A measles outbreak in Co. Donegal has continued, with seven cases of the disease now confirmed by the HSE.
The outbreak began two weeks ago and the HSE advises anyone who suspects they may have measles to call their GP to inform them, rather than going to the surgery.
The number of people receiving the MMR (Measles, Mumps, Rubella) vaccine in Donegal has been dropping slightly over the past few years.
The HSE states that as soon as vaccination rates fall, old diseases then re-emerge, which is why there has been outbreaks of measles occurring in Ireland and Europe.
Dr. Anthony Breslin, a Specialist in Communicable Diseases and Environmental Health, explained the two ways in which the MMR vaccine works.
“Vaccines work in two ways. The first is by directly protecting the person who receives the vaccine. The Measles part of the MMR is 95% effective.
“The second way in which the MMR works is through herd immunity. This means that if we have 95% of the population vaccinated then the virus cannot infect people and there is no virus circulation.
“Herd immunity is important because some people cannot get the vaccine for health reasons and some people who do get the vaccine may have a poor response to the vaccine. Therefore, both of these groups are susceptible to infection from the virus,” Breslin said.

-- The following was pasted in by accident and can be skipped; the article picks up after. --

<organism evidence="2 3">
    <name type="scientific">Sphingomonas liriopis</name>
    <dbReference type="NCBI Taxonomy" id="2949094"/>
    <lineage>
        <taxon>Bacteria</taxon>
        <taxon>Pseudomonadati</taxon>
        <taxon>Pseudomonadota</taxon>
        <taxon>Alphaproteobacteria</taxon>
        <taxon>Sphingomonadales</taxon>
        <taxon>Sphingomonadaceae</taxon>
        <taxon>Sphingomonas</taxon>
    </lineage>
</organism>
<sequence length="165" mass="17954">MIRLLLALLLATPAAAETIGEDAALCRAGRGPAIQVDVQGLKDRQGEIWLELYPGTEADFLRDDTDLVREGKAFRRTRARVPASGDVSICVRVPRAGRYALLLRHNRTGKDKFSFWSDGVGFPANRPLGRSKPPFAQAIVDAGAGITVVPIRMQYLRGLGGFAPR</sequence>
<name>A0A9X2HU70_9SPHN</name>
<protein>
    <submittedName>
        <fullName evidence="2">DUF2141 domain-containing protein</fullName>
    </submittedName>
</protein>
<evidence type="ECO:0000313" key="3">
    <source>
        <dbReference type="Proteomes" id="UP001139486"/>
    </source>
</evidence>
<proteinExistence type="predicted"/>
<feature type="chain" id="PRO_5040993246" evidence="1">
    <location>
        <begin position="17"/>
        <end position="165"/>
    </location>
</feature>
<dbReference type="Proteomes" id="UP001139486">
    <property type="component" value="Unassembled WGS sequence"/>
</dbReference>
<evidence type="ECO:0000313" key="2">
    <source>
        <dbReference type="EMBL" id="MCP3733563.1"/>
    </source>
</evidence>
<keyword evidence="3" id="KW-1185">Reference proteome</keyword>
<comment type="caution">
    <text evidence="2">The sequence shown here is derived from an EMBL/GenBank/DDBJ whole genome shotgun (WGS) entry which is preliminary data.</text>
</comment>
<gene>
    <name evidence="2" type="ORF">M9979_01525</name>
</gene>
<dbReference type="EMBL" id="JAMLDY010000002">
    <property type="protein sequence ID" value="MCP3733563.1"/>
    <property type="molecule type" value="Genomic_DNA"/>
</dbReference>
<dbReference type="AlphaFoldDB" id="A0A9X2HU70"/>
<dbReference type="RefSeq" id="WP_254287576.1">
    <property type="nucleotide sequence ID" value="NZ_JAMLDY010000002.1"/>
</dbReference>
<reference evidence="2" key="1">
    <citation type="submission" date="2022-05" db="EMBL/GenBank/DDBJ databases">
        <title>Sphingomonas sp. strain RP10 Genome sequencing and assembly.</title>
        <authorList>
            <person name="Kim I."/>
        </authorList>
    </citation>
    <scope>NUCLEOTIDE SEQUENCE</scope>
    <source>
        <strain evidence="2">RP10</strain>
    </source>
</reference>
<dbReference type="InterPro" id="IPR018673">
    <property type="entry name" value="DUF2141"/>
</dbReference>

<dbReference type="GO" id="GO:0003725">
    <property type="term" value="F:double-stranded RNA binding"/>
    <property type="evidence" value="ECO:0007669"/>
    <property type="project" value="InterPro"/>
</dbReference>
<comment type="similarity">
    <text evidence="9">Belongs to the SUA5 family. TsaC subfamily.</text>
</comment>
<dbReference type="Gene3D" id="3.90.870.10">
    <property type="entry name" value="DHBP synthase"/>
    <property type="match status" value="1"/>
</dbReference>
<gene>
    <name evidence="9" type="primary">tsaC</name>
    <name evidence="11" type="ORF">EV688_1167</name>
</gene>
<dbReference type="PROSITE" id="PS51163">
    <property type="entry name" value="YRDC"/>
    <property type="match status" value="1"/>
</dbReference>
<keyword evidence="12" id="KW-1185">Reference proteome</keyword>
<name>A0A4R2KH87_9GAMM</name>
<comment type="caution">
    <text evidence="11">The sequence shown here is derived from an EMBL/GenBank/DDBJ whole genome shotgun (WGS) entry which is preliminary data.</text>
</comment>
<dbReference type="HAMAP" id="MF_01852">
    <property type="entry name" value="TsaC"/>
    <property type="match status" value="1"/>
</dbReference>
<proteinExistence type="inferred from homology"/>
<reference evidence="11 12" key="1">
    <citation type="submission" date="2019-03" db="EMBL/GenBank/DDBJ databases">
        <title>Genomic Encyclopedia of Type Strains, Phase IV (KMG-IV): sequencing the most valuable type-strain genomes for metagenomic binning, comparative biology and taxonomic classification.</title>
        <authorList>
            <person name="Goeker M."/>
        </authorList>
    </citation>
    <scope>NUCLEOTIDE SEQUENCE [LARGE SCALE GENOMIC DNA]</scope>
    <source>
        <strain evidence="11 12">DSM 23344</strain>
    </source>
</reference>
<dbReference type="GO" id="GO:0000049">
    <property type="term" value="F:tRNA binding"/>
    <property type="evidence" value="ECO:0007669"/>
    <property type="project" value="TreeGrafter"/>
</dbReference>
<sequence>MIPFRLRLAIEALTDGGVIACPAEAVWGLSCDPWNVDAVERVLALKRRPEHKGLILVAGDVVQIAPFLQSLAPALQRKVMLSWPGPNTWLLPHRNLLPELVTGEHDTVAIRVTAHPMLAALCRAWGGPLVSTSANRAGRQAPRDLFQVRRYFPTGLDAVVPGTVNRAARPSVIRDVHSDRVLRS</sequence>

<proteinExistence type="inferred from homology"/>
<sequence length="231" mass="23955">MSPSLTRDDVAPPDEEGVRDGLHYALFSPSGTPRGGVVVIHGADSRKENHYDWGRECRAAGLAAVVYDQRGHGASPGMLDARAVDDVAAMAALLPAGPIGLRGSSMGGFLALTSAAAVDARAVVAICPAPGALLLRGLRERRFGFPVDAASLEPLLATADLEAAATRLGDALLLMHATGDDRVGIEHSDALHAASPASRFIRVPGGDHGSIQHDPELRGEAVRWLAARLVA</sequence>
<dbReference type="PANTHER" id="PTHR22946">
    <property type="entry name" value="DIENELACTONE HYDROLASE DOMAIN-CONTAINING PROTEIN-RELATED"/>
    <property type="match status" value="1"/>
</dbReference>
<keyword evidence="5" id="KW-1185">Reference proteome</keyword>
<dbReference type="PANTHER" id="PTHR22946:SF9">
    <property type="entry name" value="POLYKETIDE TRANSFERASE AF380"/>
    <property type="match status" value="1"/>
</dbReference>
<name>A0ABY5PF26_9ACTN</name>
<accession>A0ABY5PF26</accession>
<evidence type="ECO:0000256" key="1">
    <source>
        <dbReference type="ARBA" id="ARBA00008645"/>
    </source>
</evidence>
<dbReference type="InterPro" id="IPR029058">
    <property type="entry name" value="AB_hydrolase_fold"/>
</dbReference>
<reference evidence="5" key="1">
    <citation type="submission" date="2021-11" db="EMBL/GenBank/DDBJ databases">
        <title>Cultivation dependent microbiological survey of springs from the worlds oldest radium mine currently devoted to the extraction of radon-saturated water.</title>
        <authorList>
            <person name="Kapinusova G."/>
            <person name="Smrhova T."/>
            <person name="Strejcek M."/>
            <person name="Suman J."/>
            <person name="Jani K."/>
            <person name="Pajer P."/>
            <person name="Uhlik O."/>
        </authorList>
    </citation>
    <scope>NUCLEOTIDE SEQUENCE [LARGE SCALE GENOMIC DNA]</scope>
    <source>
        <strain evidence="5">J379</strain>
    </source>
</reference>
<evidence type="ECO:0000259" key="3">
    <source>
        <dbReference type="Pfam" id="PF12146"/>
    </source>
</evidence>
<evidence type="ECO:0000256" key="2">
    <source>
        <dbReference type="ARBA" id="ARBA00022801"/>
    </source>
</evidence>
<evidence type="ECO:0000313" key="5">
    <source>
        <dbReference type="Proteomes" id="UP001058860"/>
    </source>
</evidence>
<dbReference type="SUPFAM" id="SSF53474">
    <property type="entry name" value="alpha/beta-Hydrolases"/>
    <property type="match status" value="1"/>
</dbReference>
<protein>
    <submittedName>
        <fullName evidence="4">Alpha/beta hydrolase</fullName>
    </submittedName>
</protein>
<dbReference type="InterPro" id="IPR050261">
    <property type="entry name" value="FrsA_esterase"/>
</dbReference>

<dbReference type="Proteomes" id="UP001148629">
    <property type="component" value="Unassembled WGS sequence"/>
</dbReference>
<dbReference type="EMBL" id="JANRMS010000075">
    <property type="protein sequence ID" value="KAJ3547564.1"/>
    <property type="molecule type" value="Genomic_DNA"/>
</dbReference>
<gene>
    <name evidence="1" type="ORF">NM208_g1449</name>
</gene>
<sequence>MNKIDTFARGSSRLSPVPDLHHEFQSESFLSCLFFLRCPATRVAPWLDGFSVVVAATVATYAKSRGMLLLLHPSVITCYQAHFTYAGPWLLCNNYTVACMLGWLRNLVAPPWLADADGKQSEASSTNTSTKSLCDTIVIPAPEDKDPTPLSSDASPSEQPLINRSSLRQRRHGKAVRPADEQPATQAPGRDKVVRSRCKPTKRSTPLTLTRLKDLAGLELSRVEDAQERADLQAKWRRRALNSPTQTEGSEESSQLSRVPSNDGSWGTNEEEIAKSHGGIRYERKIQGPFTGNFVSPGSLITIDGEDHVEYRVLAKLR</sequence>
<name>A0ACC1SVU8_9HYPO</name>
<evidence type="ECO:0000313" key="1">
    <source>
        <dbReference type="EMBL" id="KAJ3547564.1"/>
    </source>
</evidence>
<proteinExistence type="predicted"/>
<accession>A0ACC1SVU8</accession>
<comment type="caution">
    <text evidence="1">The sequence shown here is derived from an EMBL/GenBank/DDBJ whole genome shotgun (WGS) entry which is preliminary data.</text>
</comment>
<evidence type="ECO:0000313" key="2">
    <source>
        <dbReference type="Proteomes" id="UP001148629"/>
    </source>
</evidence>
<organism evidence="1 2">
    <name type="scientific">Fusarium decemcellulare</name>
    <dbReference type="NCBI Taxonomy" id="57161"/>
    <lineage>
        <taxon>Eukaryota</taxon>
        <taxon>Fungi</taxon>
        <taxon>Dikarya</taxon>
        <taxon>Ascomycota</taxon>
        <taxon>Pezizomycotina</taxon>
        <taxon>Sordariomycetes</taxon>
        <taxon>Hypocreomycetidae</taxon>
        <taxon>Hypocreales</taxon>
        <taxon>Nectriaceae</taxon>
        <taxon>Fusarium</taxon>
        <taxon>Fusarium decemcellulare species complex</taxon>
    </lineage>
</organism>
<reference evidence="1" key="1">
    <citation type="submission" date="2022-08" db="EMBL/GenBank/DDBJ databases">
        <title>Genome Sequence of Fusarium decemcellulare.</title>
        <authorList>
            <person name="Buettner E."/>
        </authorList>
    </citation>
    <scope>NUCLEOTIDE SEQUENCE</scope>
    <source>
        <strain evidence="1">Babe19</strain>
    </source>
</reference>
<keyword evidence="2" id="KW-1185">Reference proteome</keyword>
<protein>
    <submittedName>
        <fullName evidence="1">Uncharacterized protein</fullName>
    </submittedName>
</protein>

“This means that there is no herd immunity and if the measles virus gets into a population or community those who are not immunised, who cannot be immunised or who have a poor response to vaccination will become infected”.
Measles is very infectious and is an illness which can have serious complication, particularly in infants under 12 months and people with weakened immune systems.
The disease is transmitted through direct contact with an infected person or through the air when an infected person coughs or sneezes.
Symptoms can include a rash, along with cough, runny nose, conjunctivitis and high fever. The rash usually starts four days after other symptoms.
There has also been a large rise in the outbreak of mumps at the beginning of 2019. In the first six weeks of the year, 278 mumps cases were notified in comparison to 43 for the same time period in 2018. There were 576 cases in all of 2018, according to the Health Protection Surveillance Centre.
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